The UK government’s approval of a new large gas-fired power plant has been found legal by the supreme court. A legal challenge was proposed after ministers reversed climate change objections from planning authorities.
The plant, which was developed by Drax in North Yorkshire, would be the largest gas-fired power plant in Europe and could account for 75% of the UK’s energy sector emissions when fully operational, according to ClientEarth attorneys, who led the judicial review.
The planning inspectorate recommended ministers to deny permission for the 3.6 GW gas plant because it “would undermine the government’s commitment, as set out in the Climate Change Act 2008, to reduce greenhouse gas emissions by” having ” significant negative effects “.
It was the first major project rejected by planners because of the climate crisis. However, Andrea Leadsom, who was secretary of state for corporate, energy and industrial strategies at the time of the planning application, rejected the board and gave the go-ahead in October.
Government actions to tackle the climate emergency are currently particularly under control as the United Kingdom will host a United Nations summit in early 2021. At the meeting, nations will have to drastically increase their commitments to reduce carbon emissions to avoid a disastrous 3-4C rise in global temperatures. For the summit to succeed, the experts say, the host nation must take a leading role at home.
Sam Hunter Jones, a ClientEarth attorney, said: “We are very dissatisfied with today’s judgment, rejecting our arguments against the lawfulness of the government’s decision and its approach to assessing the carbon block risk of the project. We will consider a appeal. “
A Drax spokesman said: “The Drax power plant plays a vital role in the UK’s energy system, generating reliable and flexible electricity for millions of homes and businesses. The development of a new high-efficiency gas energy would support the UK’s decarbonisation energy system. “
He claimed that the company’s ambition was to remove, not add, carbon to the atmosphere by 2030. It would do so by burning wood or plants and thereby capturing and storing emissions. The gas plant is able to install carbon capture technology in the future, the company says.
John Sauven, head of Greenpeace UK, said: “The construction of new gas-fired power plants when the UK has a zero net carbon emissions target hardly shows climate leadership. It also makes little economic sense. The costs are already higher than those for renewable options such as wind and solar. Investing money to increase pollution may still be legal, but it is no longer defensible. “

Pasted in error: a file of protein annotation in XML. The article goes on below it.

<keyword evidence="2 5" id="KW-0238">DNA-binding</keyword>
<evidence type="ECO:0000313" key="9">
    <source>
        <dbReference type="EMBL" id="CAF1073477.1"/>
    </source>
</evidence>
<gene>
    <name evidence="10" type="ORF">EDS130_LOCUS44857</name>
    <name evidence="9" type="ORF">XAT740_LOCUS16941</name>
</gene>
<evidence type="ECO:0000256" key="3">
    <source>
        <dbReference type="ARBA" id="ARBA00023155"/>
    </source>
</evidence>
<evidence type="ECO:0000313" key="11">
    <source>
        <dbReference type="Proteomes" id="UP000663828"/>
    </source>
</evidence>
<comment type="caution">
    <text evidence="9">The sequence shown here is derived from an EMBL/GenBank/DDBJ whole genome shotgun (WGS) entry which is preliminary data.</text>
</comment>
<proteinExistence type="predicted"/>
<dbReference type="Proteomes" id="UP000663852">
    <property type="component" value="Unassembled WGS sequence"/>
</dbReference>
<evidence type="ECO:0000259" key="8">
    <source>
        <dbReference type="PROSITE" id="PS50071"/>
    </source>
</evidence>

ClientEarth argued that the combination of the large scale of the project, the level of emissions and long operational life made it a significant threat to the UK’s carbon targets. The group previously inflicted three defeats on ministers for their inability to deal with air pollution.
The planning inspectorate concluded that wind and solar energy would reduce energy bills for consumers, while the proposed gas plant would not. “Both [Drax] is [National Grid] he confirmed that it is the production of renewable plants that provides cheaper energy, “he said.
This year there have been a number of lawsuits against climate-polluting infrastructure projects. Last week the Good Law Project initiated legal action for decades of energy policies that the government was using to approve fossil fuel projects such as the Drax gas plant, even after ministers had pledged to cut back UK carbon emissions to zero net by 2050.
In April, the Transport Action Network launched a legal challenge to try to prevent billions of pounds of taxpayers’ money from being spent on a large road construction program, which according to violation of the UK’s legal commitments to tackle the climate crisis. and air pollution.
In February, the appeals court ruled that plans for a third runway at Heathrow airport were illegal because ministers had not adequately taken into account the government’s climate commitments. This was the first major ruling in the world to be based on the 2015 Paris agreement on climate change. Heathrow is attempting to overturn this decision to the supreme court.
A spokesman for the Department of Business, Energy and Industrial Strategy said: “We welcome the high court ruling issued today in support of the Secretary of State’s decision to grant consent for Drax’s repowering project. We are going further and faster than any other major economy in taking action on climate change.
“As we move on to net zero emissions in 2050, natural gas can provide a reliable source of energy as our world-class renewable energy sector continues to grow, supported by record levels of investment.”